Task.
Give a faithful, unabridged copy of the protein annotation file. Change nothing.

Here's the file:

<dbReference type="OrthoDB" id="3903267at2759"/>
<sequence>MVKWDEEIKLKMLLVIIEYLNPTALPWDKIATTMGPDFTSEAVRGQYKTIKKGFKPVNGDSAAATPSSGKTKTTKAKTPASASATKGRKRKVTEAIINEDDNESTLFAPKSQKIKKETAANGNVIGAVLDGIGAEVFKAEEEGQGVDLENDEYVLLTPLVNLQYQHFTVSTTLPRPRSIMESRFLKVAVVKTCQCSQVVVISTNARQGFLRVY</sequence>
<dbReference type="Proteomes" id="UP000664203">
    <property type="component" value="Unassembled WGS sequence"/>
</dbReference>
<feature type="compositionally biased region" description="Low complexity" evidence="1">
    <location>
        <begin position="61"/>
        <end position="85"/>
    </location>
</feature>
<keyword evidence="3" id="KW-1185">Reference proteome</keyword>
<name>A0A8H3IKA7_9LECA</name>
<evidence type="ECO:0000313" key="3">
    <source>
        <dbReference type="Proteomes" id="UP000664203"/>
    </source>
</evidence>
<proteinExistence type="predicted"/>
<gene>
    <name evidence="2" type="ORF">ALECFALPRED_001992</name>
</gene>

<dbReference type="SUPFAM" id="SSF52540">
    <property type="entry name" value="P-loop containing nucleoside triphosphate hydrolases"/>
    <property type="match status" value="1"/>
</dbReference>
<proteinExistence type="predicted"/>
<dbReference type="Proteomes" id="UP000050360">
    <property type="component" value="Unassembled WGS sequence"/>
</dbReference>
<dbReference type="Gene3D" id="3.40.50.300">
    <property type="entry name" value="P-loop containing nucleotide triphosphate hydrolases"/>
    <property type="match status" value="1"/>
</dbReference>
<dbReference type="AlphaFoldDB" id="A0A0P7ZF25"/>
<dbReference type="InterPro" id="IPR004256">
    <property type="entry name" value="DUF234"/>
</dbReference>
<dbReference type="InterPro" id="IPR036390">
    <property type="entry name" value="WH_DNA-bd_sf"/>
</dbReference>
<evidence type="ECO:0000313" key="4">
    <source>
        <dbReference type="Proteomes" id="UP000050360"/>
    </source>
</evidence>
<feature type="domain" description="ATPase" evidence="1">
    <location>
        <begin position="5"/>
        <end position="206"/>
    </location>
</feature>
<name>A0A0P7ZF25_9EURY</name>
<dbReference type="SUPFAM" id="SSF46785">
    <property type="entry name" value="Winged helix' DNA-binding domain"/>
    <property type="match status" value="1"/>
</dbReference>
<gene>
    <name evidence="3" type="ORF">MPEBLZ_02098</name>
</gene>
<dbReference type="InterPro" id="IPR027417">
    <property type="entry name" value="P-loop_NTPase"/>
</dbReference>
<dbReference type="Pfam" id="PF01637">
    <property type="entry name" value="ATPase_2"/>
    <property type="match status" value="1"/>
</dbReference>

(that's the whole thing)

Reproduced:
<dbReference type="OrthoDB" id="3903267at2759"/>
<sequence>MVKWDEEIKLKMLLVIIEYLNPTALPWDKIATTMGPDFTSEAVRGQYKTIKKGFKPVNGDSAAATPSSGKTKTTKAKTPASASATKGRKRKVTEAIINEDDNESTLFAPKSQKIKKETAANGNVIGAVLDGIGAEVFKAEEEGQGVDLENDEYVLLTPLVNLQYQHFTVSTTLPRPRSIMESRFLKVAVVKTCQCSQVVVISTNARQGFLRVY</sequence>
<dbReference type="Proteomes" id="UP000664203">
    <property type="component" value="Unassembled WGS sequence"/>
</dbReference>
<feature type="compositionally biased region" description="Low complexity" evidence="1">
    <location>
        <begin position="61"/>
        <end position="85"/>
    </location>
</feature>
<keyword evidence="3" id="KW-1185">Reference proteome</keyword>
<name>A0A8H3IKA7_9LECA</name>
<evidence type="ECO:0000313" key="3">
    <source>
        <dbReference type="Proteomes" id="UP000664203"/>
    </source>
</evidence>
<proteinExistence type="predicted"/>
<gene>
    <name evidence="2" type="ORF">ALECFALPRED_001992</name>
</gene>

<dbReference type="SUPFAM" id="SSF52540">
    <property type="entry name" value="P-loop containing nucleoside triphosphate hydrolases"/>
    <property type="match status" value="1"/>
</dbReference>
<proteinExistence type="predicted"/>
<dbReference type="Proteomes" id="UP000050360">
    <property type="component" value="Unassembled WGS sequence"/>
</dbReference>
<dbReference type="Gene3D" id="3.40.50.300">
    <property type="entry name" value="P-loop containing nucleotide triphosphate hydrolases"/>
    <property type="match status" value="1"/>
</dbReference>
<dbReference type="AlphaFoldDB" id="A0A0P7ZF25"/>
<dbReference type="InterPro" id="IPR004256">
    <property type="entry name" value="DUF234"/>
</dbReference>
<dbReference type="InterPro" id="IPR036390">
    <property type="entry name" value="WH_DNA-bd_sf"/>
</dbReference>
<evidence type="ECO:0000313" key="4">
    <source>
        <dbReference type="Proteomes" id="UP000050360"/>
    </source>
</evidence>
<feature type="domain" description="ATPase" evidence="1">
    <location>
        <begin position="5"/>
        <end position="206"/>
    </location>
</feature>
<name>A0A0P7ZF25_9EURY</name>
<dbReference type="SUPFAM" id="SSF46785">
    <property type="entry name" value="Winged helix' DNA-binding domain"/>
    <property type="match status" value="1"/>
</dbReference>
<gene>
    <name evidence="3" type="ORF">MPEBLZ_02098</name>
</gene>
<dbReference type="InterPro" id="IPR027417">
    <property type="entry name" value="P-loop_NTPase"/>
</dbReference>
<dbReference type="Pfam" id="PF01637">
    <property type="entry name" value="ATPase_2"/>
    <property type="match status" value="1"/>
</dbReference>